Note: iOS 9 + Facebook users w/ trouble scrolling: #super sorry# we hope to fix it asap. In the meantime Chrome Mobile is a reach around
hot  /  reviews  /  videos  /  cblogs  /  qposts

Shadow of the Colossus

Shadow of the Colossus' controls are an exercise in art

7:26 PM on 02.29.2008 // Joseph Leray

The "videogames as art" movement is a funny thing

Artsy wonks like myself love to wax philosophic about the potential that games have in terms of narration or eliciting meaningful, emotional player responses. We laud innovative game designers for forcing us to make morally ambiguous choices about ourselves and the characters around us. Unfortunately, games fall short in one crucial, yet easily overlooked, way: they only go half of the distance.

What I mean to say is that while lots of the elements of the game are designed and featured in artistically and culturally relevant ways, a huge part of games is left out of the artistic amalgam: the controls. The controller is the fundamental aspect of videogames as a medium, yet developers and fans alike seem to totally overlook it. Unless the control schema is laughably bad or unnecessarily confusing, it gets nary a mention.

Even worse, the control scheme is almost exclusively relegated to a basic function and fails to convey any sense of artistry or contribute to an overarching metaphor. I'm not talking about good, responsive controls, or button mapping that is particularly intuitive; I mean a control scheme that, in and of itself, has something artistically important to say.

Fumito Ueda's Shadow of the Colossus does just that.

It's hard to appreciate just how creative the control scheme for Shadow of the Colossus is -- particularly in the way it achieves an artistic goal -- without comparing it to other games. To simplify, ponder this question: How does mapping "jump" to the X button contribute to the overarching theme of a game? Well, by and large, it doesn't, and that's fine.

However, I want to argue that Wander and Agro's controls contribute in some important way to the artistry of Shadow of the Colossus.

Take the grabbing mechanic, for example. In order for Wander to grab onto things -- ledges, walls, colossi -- the player must hold down the R1 button. The distinction is subtle: you don't just push R1, you have to hold it. The physical associations between holding onto a ledge and holding down the R1 button allow the player to always have a connection with Wander.

Similarly, to attack a colossus, the player must press the O button once to raise his sword, and O again to strike. Again, the player is never separated from Wander and controls all his physical actions. That is to say there is never a rift between what's happening on-screen and what's happening in your hand.

Compare this to a game like, say, God of War -- you press X once, and you've killed 8 skeletons, deflowered a virgin, and ransacked a city -- and you realize what a feat Ueda's accomplished. The blurring of the line between Wander and the player becomes particularly important with respect to the titular colossi. Unlike God of War, killing your enemies is far from automatic or easy -- it's a concerted effort and a pre-meditated choice.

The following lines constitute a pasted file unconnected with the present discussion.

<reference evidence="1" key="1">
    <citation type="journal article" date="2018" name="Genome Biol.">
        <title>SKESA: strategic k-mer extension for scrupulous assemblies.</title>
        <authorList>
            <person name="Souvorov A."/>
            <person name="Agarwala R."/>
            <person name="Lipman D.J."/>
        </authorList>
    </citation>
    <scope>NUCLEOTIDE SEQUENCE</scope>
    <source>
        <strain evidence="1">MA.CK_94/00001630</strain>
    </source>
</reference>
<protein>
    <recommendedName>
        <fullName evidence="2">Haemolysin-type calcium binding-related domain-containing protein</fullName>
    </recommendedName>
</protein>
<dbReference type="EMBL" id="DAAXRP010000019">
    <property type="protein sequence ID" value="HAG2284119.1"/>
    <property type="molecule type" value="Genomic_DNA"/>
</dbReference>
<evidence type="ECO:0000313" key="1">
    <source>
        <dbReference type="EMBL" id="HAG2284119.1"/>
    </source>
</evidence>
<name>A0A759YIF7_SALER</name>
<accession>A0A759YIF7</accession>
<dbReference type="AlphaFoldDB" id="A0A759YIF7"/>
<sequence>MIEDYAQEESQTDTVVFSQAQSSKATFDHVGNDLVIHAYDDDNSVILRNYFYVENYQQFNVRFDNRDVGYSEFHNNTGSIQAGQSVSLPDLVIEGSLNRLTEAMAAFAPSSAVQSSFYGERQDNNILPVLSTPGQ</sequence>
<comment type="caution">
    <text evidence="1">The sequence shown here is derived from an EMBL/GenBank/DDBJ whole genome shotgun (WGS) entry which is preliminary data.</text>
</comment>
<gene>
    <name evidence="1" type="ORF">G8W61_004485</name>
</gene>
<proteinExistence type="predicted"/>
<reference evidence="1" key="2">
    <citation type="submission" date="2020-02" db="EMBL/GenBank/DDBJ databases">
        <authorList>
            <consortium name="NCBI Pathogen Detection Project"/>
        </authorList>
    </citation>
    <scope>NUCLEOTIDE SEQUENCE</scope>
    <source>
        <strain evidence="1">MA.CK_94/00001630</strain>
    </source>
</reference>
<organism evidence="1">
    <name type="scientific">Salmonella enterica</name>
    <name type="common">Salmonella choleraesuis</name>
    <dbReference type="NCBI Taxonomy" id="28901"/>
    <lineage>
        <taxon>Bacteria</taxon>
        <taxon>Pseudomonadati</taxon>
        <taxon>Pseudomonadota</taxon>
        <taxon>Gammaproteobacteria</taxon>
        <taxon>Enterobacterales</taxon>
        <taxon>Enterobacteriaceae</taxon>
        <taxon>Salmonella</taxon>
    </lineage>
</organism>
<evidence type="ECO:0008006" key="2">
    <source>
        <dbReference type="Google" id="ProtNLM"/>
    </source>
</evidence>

This choice is inherent in the rest of the game as well. You have to find the colossi, ride across an entire continent, and then figure out how to kill them. You have to want them to die. The game forces you to make decisions about whether or not to attack the colossi, a choice you have to make over and over, at each step of the way. Even when you've climbed the colossus, found his weak spot, you have to choose again -- will you push O a second time and strike? Will you push O a last time and actually kill the colossus?

These moments can be incredibly poignant, and I would go as far as to say that Shadow of the Colossus is the only game in which "no" is an acceptable answer to those types of questions -- all because of the way the controls are mapped.

When Shadow of the Colossus was released, some reviewers criticized it's controls for being unresponsive or clumsy, especially in regards to Wander's trusty steed, Agro. Treated like a traditional mount, Agro handles with all the grace and precision of a battery acid enema. Most vehicles are relatively straightforward: you get in, get around, and get off. Furthermore, cehicles are usually treated, thematically and mechanically, like extensions of the playable character -- it's really just a more efficient way to get from point A to point B.

Agro, on the other hand, has much subtler controls. Once you get him pointed in the right direction, just tap X a couple of times and let him do the rest. Agro makes turns, navigates obstacles, and generally keeps himself out of trouble, allowing Wander to enjoy the scenery and shoot arrows at birds, lizards, and the giant colossi that are trying to kill him. However, if you try to "steer" him , he just spazzes out.

Agro's AI and his ability to take care of himself become crucial later in the game, as some colossi are impossible to beat without his help. By giving Agro the necessary for tools him to make decisions while Wander fights enemies, Shadow of the Colossus feels like a one-player co-op campaign. Wander fights the colossus, and his distinct, separate, intelligent partner Agro helps him out. In contrast to Wander's controls, Agro's purposefully put distance between horse and player, reinforcing his individuality and downplaying his function.

The implications of such freedom, and the dependence on Agro that the player develops, are far reaching and important. By creating several situations in which the player is dependent on Agro's independence, Shadow of the Colossus forces you to develop emotional ties to him. This relationship (coerced or not) lends pathos to both Agro's fall and his triumphant return.

This, in turn, ties into all sorts of overarching themes of the game: loneliness, isolation, and the nature of love and friendship. Granted, other elements in the game also contribute to these themes -- the fact that Agro is the only character with a name, or the sprawling, sparse landscapes -- but Wander and Agro's relationship is, at its core, based on how Agro is controlled.